Nearly Half of DoD Debarments Exceed Three Years: Highlights From the DoD Suspension and Debarment Report

Yesterday, the GAO released a report on the DoD’s use of suspension and debarment procedures.

The GAO concluded that during fiscal years 2009-2011 (the years covered by the report), the DoD had active referral systems in place to initiate suspension and debarment proceedings, although the GAO determined that the DoD did not properly inform the GSA of its “compelling reasons” for doing business with suspended or debarred contractors in a handful of cases.

The report weighs in at 34 pages, so in case you did not have time to read the entire thing, here are some of the highlights.

  • FAR 9.406-4(a)(1) states that “[g]enerally, debarments should not exceed 3 years,” but don’t tell that to the DoD.  According to the GAO report, during the years in question, 63% of Navy debarments, 61% of Air Force debarments, and 59% of Army debarments exceeded three years.  Of the four DoD components examined, only one–the Defense Logistics Agency–met the three-year period in the majority of cases.  DLA’s debarments exceeded three years 35% of the time.  Overall, 211 of 426 DoD debarments during the 2009-2011 fiscal years exceeded three years.  In my mind, these statistics raise a question: is a three-year debarment becoming the exception rather than the rule at DoD?
  • The DoD uses a wide variety of sources to identify contractors for possible suspension or debarment actions.  These sources include DoD contracting officers and officials, DCAA audits, whistleblowers, news articles, indictments and convictions, and more.  As a government contracts attorney, the most interesting tidbit is that the GAO stated that the DoD monitors bid protests and Armed Services Board of Contract Appeals cases as means of developing leads for potential suspension and debarment cases.  Unfortunately, the report did not provide any examples of bid protest decisions or ASBCA appeals leading to a suspension or debarment.  I must admit, I am curious.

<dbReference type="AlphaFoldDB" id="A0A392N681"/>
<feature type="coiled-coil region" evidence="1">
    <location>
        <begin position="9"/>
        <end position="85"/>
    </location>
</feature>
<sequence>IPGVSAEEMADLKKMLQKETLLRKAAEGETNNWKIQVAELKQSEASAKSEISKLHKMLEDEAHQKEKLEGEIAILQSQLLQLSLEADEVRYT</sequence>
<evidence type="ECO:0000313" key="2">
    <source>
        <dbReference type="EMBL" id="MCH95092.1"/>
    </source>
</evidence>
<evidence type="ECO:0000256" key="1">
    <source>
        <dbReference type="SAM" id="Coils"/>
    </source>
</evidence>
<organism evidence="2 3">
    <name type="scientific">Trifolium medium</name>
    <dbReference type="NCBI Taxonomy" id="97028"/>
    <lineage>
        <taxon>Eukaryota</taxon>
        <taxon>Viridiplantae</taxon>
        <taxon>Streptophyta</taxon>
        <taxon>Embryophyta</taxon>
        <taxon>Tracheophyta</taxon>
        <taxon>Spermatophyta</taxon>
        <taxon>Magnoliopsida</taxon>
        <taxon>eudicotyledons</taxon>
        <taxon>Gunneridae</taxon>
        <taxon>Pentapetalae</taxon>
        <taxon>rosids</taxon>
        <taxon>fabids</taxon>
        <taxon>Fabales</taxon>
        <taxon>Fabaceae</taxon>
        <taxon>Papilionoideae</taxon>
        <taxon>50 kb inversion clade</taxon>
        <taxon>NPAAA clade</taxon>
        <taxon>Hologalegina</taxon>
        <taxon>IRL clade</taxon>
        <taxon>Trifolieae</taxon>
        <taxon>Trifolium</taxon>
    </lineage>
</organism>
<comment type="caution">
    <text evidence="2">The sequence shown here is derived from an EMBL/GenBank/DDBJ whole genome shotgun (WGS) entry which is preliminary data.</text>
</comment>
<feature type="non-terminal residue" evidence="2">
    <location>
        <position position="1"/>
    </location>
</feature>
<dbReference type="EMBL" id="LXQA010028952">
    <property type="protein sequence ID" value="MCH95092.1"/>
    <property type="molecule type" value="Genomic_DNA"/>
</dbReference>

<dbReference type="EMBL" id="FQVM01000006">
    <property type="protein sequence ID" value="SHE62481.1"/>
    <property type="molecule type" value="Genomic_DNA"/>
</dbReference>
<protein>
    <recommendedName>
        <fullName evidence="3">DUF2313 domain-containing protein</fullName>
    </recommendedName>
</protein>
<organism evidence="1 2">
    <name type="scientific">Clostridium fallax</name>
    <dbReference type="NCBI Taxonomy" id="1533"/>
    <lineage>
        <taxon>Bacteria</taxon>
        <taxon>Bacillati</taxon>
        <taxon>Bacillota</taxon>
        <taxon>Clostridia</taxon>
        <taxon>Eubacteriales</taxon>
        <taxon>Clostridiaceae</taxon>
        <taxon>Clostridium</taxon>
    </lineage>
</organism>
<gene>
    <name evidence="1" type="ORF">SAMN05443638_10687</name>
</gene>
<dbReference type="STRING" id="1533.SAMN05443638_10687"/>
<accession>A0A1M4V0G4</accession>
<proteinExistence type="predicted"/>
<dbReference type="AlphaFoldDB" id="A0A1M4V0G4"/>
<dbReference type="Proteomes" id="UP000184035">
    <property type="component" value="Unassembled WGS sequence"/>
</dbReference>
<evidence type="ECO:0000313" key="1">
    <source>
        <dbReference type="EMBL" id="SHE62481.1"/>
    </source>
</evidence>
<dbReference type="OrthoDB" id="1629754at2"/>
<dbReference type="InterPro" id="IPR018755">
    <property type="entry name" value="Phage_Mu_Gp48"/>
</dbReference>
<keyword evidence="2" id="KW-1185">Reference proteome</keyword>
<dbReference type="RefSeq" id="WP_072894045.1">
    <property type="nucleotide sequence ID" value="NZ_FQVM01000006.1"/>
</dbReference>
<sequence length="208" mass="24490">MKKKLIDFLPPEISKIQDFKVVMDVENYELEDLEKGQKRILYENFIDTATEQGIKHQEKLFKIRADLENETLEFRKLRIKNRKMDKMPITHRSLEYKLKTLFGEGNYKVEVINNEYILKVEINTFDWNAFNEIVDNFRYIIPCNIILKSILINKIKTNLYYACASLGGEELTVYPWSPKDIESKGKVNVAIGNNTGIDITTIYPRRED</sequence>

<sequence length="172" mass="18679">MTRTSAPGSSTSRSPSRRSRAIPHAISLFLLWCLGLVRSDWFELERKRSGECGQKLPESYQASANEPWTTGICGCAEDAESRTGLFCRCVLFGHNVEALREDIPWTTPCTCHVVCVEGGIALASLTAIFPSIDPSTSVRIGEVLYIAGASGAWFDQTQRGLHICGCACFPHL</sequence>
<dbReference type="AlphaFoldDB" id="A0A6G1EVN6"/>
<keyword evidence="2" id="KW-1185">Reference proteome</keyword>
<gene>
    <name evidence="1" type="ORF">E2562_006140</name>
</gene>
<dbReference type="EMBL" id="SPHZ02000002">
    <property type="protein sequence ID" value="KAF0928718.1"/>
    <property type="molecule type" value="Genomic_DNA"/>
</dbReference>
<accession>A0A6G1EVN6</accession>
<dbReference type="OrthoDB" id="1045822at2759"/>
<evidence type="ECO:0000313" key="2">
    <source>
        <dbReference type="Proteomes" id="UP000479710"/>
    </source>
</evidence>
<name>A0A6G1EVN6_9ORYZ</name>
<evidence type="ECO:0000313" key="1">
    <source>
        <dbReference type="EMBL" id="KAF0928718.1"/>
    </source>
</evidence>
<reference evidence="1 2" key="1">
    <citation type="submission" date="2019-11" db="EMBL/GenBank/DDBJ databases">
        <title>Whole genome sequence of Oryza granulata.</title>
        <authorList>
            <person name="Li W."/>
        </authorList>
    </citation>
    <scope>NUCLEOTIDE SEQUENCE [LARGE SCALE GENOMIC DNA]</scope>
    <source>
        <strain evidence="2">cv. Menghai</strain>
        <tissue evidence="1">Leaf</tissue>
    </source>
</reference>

• Opposing a suspension or proposed debarment is not necessarily futile, despite common perception to the contrary.  Of 75 cases examined by the GAO, the contractors submitted evidence in opposition to the suspension or debarment in 31 cases.  Of those, 12 had their suspension or proposed debarment terminated.  In other words, nearly 40% of the time, if a contractor submitted evidence opposing a suspension or proposed debarment, it resulted in a favorable outcome for the contractor.
  • The DoD used administrative agreements in 30 cases over the three-year period to, in essence, “settle” a suspension or debarment case.  These administrative agreements contain conditions the contractor must meet to have the suspension or debarment lifted, such as implementing an ethics program or making changes in management.  Notably, 12 of the 30 cases in which administrative agreements were used involved small businesses.

Of course, perhaps the most important statistic to be gleaned from the report is the fact that on average the DoD debars more than 100 contractors annually–and is actively seeking leads for new suspensions and debarments.  It’s just another reason, as a small government contractor, to always stay on the straight and narrow.

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